I have decided to stick with love. Hate is too great a burden to bear. -- Martin Luther King, Jr.
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I Continued On
June 24, 2017Posted by on
In recent weeks, I have written a couple of times about Stephen King’s Dark Tower series of books. First here and then here. I am now pages away from finishing the fourth book in the series and I plan on continuing on. Why? Well, I’m curious about the thing and how my knowledge of the ending colors my view of the story as it progresses.
Here’s the thing …
PROCEED NO FURTHER IF YOU PLAN ON READING THE SERIES AND DO NOT WANT IT SPOILED
You’ve been warned.
PROCEED NO FURTHER
Hold on a sec … I’ve got a waiver in my pocket for you to sign should you wish to proceed. Thou shalt not hold me responsible for ruining it for you if thou shalt decide to read further.
Sign here ___________________.
Are you still with me?
This long … over both time and books and words … series ends with a recognition that the story is just a figment of the imagination of the author. Which is understood. We readers are kind of smart that way, you know. It’s fiction. It’s imagination. But, you know, while we’re reading we want to believe that this is a world of its own. Whether it is a romance or a detective novel or literary fiction, while we wallow in the thousands of words that fill page 1 to page XXX, we want to believe this is a world. Of its own. Of something. But a world. And for those moments we read, we are there. The best fiction transports to another place we can occupy in the quiet moments we read. And Stephen King at his best was a master of this.
The ending of the Dark Tower series flashes this in big bright lights, but in a way that I think most readers don’t want to see it. And then there is this unsettling feeling I have as I read through the series again.
The main character is Roland, the last gunslinger in a world that has moved on. At some point in his life he began a quest for the Dark Tower, which I can only describe as the center of all things. My recollection of the end of the series is that once he finally reaches the Dark Tower, after many of his friends have died and he has committed many wrongs in pursuit of his quest, we that we, and Roland, are just in the author’s mind and upon reaching the tower, Roland must … well, start over and repeat the whole thing. Again and again and again.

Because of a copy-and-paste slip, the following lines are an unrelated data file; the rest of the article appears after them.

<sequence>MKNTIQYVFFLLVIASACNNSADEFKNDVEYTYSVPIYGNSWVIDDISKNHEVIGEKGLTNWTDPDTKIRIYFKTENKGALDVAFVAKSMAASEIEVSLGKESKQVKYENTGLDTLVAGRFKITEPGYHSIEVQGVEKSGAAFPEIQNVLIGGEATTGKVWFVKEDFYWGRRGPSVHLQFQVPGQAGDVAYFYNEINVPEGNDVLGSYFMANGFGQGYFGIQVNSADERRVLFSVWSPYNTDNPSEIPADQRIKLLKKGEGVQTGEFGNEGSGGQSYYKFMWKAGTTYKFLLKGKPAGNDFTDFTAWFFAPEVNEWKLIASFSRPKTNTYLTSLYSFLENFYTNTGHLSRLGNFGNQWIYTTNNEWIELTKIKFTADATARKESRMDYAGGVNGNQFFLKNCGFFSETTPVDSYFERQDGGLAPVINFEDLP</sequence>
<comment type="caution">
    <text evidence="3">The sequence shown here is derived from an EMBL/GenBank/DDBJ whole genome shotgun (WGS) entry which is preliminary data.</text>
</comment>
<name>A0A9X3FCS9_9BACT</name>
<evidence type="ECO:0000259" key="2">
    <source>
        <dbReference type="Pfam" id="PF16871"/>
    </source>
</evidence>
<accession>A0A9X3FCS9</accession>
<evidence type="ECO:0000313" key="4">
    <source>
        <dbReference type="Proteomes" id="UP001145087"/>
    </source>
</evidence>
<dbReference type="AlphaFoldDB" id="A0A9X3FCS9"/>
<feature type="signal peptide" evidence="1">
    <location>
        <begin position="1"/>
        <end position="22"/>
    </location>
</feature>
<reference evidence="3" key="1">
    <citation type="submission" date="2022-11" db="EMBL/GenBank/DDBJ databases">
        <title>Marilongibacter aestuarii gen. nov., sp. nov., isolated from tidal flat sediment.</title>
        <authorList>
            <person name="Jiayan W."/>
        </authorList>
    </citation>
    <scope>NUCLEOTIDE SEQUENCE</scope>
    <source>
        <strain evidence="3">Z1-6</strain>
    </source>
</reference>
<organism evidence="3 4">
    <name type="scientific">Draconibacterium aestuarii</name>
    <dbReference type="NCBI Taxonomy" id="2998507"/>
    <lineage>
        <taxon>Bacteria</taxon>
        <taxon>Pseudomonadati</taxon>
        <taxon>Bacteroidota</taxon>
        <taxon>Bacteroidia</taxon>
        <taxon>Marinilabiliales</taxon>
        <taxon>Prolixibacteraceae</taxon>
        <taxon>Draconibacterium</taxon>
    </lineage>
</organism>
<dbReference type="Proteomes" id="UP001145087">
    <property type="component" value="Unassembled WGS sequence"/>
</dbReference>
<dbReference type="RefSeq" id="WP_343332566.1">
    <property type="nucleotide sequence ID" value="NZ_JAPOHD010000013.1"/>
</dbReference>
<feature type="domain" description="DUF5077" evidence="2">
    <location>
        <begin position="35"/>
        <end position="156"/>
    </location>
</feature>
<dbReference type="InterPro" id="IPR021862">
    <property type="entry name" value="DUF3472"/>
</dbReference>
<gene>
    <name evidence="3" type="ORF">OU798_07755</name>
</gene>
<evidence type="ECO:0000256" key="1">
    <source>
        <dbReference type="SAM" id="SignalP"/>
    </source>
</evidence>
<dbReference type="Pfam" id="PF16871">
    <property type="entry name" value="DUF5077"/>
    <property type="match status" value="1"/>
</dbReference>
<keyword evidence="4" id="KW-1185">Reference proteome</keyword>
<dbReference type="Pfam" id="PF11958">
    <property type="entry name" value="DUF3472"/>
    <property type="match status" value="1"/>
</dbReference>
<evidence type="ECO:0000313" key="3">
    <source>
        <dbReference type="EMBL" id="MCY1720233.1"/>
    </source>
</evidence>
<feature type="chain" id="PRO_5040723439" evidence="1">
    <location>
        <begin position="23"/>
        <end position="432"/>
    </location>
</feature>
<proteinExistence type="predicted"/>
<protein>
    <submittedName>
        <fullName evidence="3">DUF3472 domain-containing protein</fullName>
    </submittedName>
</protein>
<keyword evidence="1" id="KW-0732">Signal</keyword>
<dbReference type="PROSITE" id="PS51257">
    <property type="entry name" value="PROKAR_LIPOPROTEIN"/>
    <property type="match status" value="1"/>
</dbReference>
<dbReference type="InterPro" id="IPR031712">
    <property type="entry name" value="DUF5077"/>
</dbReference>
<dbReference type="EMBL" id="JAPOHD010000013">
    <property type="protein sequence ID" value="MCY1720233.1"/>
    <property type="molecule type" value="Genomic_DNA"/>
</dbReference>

As I read today, I began to realize that Roland may represent one of two things. The more favorable interpretation is that he represents an author who never stops searching for his or her Dark Tower. In this interpretation, the tower represents the story. THE STORY! The one. Where everything comes out. Perfection is obtained and one can finally rest. The voices can be silenced. And life can go on. But we writers realize something. That’ll never happen. Once a writer, always a writer. And with every completed story, the recognition that it is time to start over again. In that quest. For the tower. For perfection.
My more cynical thought is this. Roland represents us. The readers of Mr. King’s stories over the last 20 years or so. And the joke is on us. I came to this thought because of my frustration with much of what he has written during that time frame — which oddly enough coincides somewhat with the devolution of the Dark Tower series. My frustration stems from the idea that King’s creativity and ability to write new and unique stories has withered quite a bit. What he really is doing with the Dark Tower series and Roland’s neverending quest that must be repeated over and over and over is to point out to us, his “beloved” Constant Reader, is that we are engaged in the same endeavor.
With every book King publishes, he puts us through the same drill. The hope that he has found the magic again. He has produced a story that brings us back to The Shining or The Stand or name your favorite early King story. My favorite was the short story in The Night Shift in which a box of plastic Army men came to life and attacked. Anyway, maybe, just maybe, the end of Dark Tower was King’s acknowledgement that he had lost the magic and he was just going to keep sending us out — to read his latest work, the product of his failing imagination — only to do it all over again, dissatisfied and hopeful of finding the magic he had produced once upon a time.
My belief in the more cynical interpretation is buttressed by the fact that the series pulls in a number of characters and story lines from other King stories. Like Randall Flagg and Captain Trips. It also pulls in other ideas from non-King stories. Like The Wizard of Oz. It’s like this grand trip in which King does everything he can to make this long, epic, monstrosity of a tale as convoluted and meandering as he possibly can, pulling in whatever pops into his head and then making it work in telling the tale, to demonstrate just how hooked we are on what he does. I can’t help but feeling like he is the Man in Black, he is Marten. And he is laughing at us. All the way to the bank.
Three more books to go. Three more books in which I can’t help but to feel massively manipulated.